On Christmas morning, a young, aspiring paleontologist discovered the treasure of a lifetime: a gigantic, 5-inch megalodon tooth.
The amazing discovery was made on Calvert Beach by Prince Frederick, Maryland fourth-grader Molly Sampson.
According to Molly, who spoke to us, her father’s passion for fossils prompted her to spend years searching Maryland’s beaches for shark teeth.
She explained, “They’re just cool because they’re extremely old.
Alicia Sampson, Molly’s mother, continued, “My daughter has always had a passion of exploring the outdoors.” She said, “She enjoys finding hidden gems.
Alicia Sampson said that Calvert Cliffs State Park in Maryland is well renowned for being a hotspot for fossil hunting.
Molly requested her parents for cold-water waders for Christmas so that she could go fossil-hunting in the Chesapeake Bay for shark teeth and other artifacts. She started out at 9:30 a.m. with her new equipment to look for the remains of extinct carnivores.
She said, “I noticed something large that resembled a shark tooth.” We were submerged at about knee depth.
She added that she attempted to use a sifting tool to grab the teeth but that it was too large. When she noticed how big the tooth was, she was “amazed.” “I felt ecstatic and startled.
When the Sampsons brought their fascinating discovery to the Calvert Marine Museum, paleontology curator Stephen Godfrey confirmed their suspicions: it was, in fact, a megalodon tooth, one of the enormous sharks that lived more than 23 million years ago.
According to Godfrey, who spoke to us, only five or six megalodon teeth of Molly’s size are typically found along the Calvert Cliffs each year.
There are people who can look for a tooth the size Molly found for their entire lifetime.
This find is something that happens only once in a lifetime.
He added that Calvert Cliffs typically yields 100 megalodon teeth per year to amateur fossil hunters. But compared to Molly’s enormous tooth, most of them are much smaller. The largest megalodon teeth ever discovered measured slightly more than 7 inches.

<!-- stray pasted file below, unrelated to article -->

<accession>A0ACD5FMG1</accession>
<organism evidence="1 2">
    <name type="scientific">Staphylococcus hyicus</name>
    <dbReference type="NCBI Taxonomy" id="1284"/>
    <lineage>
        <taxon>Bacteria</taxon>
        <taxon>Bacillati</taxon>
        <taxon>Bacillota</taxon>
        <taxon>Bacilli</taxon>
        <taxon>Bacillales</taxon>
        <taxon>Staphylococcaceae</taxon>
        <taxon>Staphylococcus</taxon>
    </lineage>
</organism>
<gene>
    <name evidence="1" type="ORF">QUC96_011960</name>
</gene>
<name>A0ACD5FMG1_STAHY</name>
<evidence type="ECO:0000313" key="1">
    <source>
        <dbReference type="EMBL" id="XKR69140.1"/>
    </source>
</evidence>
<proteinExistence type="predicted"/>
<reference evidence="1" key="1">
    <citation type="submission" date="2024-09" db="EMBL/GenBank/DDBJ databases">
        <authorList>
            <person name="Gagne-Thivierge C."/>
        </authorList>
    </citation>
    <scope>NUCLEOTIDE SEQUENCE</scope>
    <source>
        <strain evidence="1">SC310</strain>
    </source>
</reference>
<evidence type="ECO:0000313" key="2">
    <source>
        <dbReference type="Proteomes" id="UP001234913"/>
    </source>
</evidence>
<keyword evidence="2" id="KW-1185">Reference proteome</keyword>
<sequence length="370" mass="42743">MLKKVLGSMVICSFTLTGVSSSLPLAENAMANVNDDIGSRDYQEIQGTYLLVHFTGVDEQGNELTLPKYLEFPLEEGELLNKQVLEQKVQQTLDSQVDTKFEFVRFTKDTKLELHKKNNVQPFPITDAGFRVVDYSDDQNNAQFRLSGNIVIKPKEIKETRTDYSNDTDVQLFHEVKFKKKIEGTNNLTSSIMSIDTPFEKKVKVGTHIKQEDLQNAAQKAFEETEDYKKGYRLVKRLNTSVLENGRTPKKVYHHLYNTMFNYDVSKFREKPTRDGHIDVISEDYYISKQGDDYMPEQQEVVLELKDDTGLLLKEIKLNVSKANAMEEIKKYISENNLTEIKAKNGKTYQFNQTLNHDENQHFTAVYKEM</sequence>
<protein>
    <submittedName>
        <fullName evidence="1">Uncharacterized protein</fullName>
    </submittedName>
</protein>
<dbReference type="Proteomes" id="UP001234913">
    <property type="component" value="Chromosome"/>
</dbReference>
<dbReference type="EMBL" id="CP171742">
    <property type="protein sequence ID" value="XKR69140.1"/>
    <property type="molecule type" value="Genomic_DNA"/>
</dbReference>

According to the size of the tooth, this specific megalodon was between 45 and 50 feet long.
Godfrey explained that millions of years ago, whales and dolphins would have lived in the waters off Calvert Cliffs, where they would have provided megalodons with an abundant supply of food. Shark teeth are “by far the most abundant vertebrate fossil” due to the fact that sharks replace their teeth throughout their lives and because the teeth are made of durable enamel.
Megalodons are particularly fascinating to people because, for millions of years, they were the “apex predator on Earth,” according to him.
Godfrey and Alicia Sampson expressed the hope that Molly’s discovery will encourage other kids, particularly girls, to pursue their scientific passions.
According to Godfrey, “This will inspire people of all ages, children included, to pursue their natural inclination in nature, art, music, or any of the other possibilities that are currently available to us.”
Children from all over the world have written letters to Molly expressing their delight at her discovery, according to Alicia Sampson. To share the outdoor adventures of her daughters, she created an Instagram page.
We really want to engage with other children and inspire them to enjoy outdoor activities, she said.
The enormous tooth will be displayed in a shadowbox in Molly’s room, and she plans to study paleontology in the future.